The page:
You can adjust the volume either with the desktop base station or the easy to find wheel on the left ear cup. Either way you adjust the volume the display on the desktop base station temporarily turns like this and gives you a nice visual of how high the volume is.




After a few seconds it turns back to the normal display. Here you can see the charge level of the battery in the base station too.




I have not tried or used the blue tooth feature yet, but it supposedly works flawlessly.

So far I am very happy with my decision and purchase of this SteelSeries Arctis Pro Headset and I plan to get many years of enjoyment out of it


Edit: Just two days after I originally posted this Toms Hardware came out with a review of this headset.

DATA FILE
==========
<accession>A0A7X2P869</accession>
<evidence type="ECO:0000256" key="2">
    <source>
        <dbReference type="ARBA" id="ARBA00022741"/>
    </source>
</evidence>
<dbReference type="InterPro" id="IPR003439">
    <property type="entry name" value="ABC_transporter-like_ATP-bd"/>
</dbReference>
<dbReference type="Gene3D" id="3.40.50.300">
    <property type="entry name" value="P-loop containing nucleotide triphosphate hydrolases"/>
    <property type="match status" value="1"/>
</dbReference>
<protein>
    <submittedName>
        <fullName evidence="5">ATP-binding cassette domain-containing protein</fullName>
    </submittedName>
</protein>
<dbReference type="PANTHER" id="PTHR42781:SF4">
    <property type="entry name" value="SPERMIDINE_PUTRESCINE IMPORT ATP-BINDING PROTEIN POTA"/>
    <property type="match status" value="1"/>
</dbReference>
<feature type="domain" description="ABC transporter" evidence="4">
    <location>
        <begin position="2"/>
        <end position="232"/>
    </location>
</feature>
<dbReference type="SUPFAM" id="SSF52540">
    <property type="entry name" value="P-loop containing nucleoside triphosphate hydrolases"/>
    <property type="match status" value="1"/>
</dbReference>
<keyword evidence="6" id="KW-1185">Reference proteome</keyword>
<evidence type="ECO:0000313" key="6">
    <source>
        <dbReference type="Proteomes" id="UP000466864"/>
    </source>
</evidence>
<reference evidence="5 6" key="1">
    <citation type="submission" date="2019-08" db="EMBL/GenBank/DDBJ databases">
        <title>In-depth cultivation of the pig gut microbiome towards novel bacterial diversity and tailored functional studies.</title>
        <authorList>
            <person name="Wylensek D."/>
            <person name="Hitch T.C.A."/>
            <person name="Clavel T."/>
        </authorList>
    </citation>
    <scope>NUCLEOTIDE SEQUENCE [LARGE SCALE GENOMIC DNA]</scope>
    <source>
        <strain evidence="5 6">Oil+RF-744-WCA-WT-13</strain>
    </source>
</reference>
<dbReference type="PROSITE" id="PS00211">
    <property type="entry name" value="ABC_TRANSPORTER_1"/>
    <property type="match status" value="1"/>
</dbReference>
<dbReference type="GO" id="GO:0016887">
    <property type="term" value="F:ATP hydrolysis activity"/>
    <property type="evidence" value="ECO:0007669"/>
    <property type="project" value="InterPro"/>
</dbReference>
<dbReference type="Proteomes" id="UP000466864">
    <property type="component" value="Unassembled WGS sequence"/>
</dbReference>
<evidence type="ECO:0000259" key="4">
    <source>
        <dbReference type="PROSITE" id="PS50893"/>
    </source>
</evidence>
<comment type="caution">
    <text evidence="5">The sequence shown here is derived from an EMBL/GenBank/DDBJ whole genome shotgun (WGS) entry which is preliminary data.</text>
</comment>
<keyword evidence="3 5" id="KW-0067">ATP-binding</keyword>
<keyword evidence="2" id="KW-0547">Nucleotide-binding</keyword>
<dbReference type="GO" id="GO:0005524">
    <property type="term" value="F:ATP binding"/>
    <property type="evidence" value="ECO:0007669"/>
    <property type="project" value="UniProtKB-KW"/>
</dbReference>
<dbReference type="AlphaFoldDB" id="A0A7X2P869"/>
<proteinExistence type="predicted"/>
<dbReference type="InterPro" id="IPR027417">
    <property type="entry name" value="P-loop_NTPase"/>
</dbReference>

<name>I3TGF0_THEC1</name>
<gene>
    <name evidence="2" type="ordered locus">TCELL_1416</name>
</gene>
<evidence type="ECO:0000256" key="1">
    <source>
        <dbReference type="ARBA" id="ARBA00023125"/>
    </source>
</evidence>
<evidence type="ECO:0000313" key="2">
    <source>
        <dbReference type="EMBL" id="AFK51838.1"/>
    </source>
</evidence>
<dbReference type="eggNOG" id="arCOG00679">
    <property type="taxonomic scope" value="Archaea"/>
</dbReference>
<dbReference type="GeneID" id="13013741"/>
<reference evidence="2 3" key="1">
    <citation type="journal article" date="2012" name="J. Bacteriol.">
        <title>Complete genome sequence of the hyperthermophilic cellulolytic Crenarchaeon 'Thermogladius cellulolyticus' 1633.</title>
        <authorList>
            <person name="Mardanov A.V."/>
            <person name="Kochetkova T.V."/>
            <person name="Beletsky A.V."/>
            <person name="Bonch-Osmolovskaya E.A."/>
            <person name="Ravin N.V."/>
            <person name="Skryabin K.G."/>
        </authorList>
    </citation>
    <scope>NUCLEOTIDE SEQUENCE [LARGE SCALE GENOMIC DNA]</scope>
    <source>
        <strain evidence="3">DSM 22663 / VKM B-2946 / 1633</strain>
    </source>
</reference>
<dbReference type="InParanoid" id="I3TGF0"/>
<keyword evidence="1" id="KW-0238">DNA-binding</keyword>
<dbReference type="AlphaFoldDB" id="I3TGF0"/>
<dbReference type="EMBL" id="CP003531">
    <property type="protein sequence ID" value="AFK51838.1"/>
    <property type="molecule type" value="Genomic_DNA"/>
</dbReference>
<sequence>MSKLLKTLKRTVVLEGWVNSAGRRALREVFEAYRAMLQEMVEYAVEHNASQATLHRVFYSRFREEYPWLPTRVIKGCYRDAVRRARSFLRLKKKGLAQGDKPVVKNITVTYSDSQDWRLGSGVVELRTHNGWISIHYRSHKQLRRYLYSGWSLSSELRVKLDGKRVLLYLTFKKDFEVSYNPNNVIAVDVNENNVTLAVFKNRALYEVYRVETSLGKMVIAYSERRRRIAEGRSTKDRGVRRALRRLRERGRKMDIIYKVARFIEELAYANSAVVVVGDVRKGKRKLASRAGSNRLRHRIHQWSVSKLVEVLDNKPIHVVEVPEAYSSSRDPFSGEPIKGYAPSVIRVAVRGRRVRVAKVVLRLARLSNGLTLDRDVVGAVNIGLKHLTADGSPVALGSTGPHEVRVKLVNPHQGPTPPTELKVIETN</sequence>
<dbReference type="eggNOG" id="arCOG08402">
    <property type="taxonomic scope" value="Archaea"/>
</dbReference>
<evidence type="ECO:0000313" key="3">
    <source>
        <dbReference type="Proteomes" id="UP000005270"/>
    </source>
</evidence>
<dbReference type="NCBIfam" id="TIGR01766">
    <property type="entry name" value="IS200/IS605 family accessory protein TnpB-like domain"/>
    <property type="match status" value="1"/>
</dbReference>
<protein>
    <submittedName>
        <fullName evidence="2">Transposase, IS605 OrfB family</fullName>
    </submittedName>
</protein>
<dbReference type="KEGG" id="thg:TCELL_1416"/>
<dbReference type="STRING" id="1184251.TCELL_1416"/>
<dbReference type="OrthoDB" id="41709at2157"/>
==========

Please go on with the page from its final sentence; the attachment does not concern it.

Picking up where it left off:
Plus the price has dropped even further to $264.
.
09-03-2019 07:27 PM
Barefooter
Quote: Originally Posted by OCDesign View Post
Yes, that looks more like it! The SLI-disabled numbers are much closer in line with the margin I’d expect those finely tuned overclocks to be delivering. Thought the earlier lot looked a little off somehow - underwhelming - given that our systems use the same card.

Must say I’m quite stunned how much the dual-GPU setup is holding both Odyssey and Origins back; I can understand NVLink not helping with something that doesn’t support it, but didn’t expect it to yielding worse performance. (The 39-37 with the 200% silly setting is in margin of error territory can probably be disregarded). Presumably, since it hits both titles but not Tomb Raider or Far Cry, it’s a quirk of the AC game engine?